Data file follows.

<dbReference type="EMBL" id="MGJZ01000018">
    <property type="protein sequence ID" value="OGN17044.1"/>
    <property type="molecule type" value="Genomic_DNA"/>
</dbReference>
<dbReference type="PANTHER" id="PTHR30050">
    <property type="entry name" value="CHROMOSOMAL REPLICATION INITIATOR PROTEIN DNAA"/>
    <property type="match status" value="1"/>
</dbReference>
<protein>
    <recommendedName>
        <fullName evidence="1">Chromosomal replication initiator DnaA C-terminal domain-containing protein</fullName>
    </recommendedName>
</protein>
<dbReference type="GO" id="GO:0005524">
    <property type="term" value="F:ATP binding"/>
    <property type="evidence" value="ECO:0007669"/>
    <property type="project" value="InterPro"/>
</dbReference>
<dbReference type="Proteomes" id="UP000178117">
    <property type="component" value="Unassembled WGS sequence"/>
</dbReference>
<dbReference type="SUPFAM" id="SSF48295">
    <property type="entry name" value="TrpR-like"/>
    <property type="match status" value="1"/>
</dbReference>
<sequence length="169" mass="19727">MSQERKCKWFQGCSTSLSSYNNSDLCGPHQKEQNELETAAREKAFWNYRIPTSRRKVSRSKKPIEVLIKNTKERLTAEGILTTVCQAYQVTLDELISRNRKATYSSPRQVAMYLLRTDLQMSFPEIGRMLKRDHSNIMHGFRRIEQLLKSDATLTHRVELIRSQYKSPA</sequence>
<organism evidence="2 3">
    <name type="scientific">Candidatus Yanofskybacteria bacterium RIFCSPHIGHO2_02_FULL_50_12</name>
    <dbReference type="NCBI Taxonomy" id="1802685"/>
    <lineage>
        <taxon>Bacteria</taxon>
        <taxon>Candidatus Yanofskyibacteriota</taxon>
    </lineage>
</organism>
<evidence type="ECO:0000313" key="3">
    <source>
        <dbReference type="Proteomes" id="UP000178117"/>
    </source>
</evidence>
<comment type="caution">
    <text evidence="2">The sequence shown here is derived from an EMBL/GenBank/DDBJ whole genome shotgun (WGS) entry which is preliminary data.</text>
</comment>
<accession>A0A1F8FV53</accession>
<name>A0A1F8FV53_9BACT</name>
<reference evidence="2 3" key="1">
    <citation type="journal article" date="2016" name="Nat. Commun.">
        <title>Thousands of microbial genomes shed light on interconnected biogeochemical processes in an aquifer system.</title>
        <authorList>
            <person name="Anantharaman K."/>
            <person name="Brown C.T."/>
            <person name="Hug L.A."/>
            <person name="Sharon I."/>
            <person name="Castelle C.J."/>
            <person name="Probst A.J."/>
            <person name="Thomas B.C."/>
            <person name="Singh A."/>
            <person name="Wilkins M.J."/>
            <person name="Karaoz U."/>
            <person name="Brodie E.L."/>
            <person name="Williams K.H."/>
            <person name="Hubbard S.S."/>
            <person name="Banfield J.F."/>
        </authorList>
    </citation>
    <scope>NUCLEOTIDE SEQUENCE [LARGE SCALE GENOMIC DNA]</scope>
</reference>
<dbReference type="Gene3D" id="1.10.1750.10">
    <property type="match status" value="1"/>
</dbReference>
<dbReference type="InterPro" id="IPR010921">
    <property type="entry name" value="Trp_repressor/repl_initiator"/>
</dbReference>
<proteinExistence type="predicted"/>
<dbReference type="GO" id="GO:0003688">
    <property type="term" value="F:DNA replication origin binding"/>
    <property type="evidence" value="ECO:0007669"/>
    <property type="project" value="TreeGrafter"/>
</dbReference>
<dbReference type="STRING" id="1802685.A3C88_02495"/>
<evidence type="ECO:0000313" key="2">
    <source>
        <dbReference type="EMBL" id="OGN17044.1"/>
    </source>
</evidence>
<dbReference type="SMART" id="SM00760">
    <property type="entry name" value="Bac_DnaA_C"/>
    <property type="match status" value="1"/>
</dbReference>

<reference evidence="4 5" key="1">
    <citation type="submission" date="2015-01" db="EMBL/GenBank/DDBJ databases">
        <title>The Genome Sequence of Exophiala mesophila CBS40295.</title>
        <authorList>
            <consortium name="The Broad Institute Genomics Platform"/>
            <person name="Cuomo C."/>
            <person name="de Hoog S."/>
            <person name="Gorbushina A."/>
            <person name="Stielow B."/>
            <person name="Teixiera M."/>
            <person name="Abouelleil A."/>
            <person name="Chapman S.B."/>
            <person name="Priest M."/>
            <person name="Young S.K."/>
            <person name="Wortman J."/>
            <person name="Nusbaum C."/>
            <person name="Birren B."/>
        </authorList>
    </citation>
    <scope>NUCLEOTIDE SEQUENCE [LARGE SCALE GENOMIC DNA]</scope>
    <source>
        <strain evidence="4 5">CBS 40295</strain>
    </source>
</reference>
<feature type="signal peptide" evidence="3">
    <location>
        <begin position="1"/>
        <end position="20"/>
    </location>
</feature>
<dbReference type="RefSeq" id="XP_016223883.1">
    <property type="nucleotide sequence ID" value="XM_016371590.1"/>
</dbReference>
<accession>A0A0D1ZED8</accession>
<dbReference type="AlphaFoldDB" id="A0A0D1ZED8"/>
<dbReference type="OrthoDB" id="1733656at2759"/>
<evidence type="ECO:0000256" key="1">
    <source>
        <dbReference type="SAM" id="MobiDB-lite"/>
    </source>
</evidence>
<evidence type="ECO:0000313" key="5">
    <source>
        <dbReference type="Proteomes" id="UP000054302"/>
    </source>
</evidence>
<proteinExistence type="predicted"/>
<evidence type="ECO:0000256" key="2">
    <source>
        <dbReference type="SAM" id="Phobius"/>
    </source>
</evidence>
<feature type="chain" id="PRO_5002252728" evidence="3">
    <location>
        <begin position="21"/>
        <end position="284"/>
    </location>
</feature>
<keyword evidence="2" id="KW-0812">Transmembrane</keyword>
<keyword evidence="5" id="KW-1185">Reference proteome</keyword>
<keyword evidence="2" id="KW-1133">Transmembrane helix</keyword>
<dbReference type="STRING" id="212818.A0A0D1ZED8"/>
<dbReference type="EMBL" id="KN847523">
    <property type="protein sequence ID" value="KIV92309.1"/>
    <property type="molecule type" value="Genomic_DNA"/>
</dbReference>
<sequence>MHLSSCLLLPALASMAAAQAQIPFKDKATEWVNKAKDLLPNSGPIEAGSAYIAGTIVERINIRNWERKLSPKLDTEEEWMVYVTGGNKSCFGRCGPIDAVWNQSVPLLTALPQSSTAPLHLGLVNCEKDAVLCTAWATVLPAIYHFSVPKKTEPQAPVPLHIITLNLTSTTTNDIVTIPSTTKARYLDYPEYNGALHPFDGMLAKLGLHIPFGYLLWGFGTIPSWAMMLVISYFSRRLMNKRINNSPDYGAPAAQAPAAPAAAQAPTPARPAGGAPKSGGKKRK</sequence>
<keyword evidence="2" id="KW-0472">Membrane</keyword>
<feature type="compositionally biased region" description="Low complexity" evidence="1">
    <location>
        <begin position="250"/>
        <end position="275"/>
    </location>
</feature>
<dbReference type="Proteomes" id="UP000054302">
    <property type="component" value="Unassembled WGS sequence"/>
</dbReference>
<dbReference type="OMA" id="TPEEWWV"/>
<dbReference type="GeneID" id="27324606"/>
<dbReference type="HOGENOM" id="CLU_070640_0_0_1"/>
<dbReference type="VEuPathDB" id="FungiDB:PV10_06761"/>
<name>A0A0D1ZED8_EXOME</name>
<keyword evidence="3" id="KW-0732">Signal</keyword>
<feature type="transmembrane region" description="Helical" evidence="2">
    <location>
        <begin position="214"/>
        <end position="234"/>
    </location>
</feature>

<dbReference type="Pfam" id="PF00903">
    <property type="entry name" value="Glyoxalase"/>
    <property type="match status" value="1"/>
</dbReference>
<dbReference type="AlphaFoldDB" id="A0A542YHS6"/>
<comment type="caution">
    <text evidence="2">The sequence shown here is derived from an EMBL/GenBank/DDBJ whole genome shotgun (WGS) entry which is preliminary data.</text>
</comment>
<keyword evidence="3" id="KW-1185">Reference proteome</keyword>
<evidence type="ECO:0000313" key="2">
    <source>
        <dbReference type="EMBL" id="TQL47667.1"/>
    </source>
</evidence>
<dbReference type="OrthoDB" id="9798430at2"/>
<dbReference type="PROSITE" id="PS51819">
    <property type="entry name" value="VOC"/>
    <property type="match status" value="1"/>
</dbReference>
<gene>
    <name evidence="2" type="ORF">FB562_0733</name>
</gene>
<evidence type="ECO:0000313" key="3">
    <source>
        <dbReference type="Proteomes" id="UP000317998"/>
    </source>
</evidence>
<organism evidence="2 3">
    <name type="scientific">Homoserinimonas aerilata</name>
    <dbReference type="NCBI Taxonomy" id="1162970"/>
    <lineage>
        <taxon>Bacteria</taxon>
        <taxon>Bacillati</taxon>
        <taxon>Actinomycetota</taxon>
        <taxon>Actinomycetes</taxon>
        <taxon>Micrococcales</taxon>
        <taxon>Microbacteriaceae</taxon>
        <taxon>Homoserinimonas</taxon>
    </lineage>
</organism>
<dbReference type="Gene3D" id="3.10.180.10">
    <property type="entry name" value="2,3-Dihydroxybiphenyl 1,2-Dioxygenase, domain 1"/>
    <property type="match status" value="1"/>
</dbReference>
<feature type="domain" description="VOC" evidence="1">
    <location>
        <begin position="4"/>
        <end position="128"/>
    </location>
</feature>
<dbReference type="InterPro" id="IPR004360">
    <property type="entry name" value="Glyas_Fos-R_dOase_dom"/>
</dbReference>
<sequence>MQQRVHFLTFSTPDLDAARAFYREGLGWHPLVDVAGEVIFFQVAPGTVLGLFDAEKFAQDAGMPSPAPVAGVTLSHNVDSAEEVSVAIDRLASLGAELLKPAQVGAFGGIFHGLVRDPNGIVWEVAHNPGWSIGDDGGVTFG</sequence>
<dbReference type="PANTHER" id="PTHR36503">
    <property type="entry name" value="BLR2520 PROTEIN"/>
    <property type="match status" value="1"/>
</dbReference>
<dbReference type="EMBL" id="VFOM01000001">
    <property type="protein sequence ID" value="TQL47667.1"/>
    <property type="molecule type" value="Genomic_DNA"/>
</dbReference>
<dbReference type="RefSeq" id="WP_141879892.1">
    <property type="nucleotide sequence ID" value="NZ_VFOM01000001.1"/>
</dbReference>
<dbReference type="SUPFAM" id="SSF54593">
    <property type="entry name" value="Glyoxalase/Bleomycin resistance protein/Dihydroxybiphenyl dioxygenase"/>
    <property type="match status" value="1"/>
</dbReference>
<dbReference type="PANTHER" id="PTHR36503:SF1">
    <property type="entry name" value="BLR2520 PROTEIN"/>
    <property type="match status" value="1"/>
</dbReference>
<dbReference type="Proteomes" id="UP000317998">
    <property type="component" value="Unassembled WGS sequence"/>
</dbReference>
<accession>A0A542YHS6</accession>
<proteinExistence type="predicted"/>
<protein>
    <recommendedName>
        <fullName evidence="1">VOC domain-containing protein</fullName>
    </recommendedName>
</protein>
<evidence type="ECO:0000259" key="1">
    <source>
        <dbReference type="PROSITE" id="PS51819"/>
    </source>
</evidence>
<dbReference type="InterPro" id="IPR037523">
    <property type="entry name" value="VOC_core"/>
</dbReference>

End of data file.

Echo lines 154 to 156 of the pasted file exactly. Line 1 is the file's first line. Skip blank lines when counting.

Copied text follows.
</dbReference>
<sequence>MHLSSCLLLPALASMAAAQAQIPFKDKATEWVNKAKDLLPNSGPIEAGSAYIAGTIVERINIRNWERKLSPKLDTEEEWMVYVTGGNKSCFGRCGPIDAVWNQSVPLLTALPQSSTAPLHLGLVNCEKDAVLCTAWATVLPAIYHFSVPKKTEPQAPVPLHIITLNLTSTTTNDIVTIPSTTKARYLDYPEYNGALHPFDGMLAKLGLHIPFGYLLWGFGTIPSWAMMLVISYFSRRLMNKRINNSPDYGAPAAQAPAAPAAAQAPTPARPAGGAPKSGGKKRK</sequence>
<keyword evidence="2" id="KW-0472">Membrane</keyword>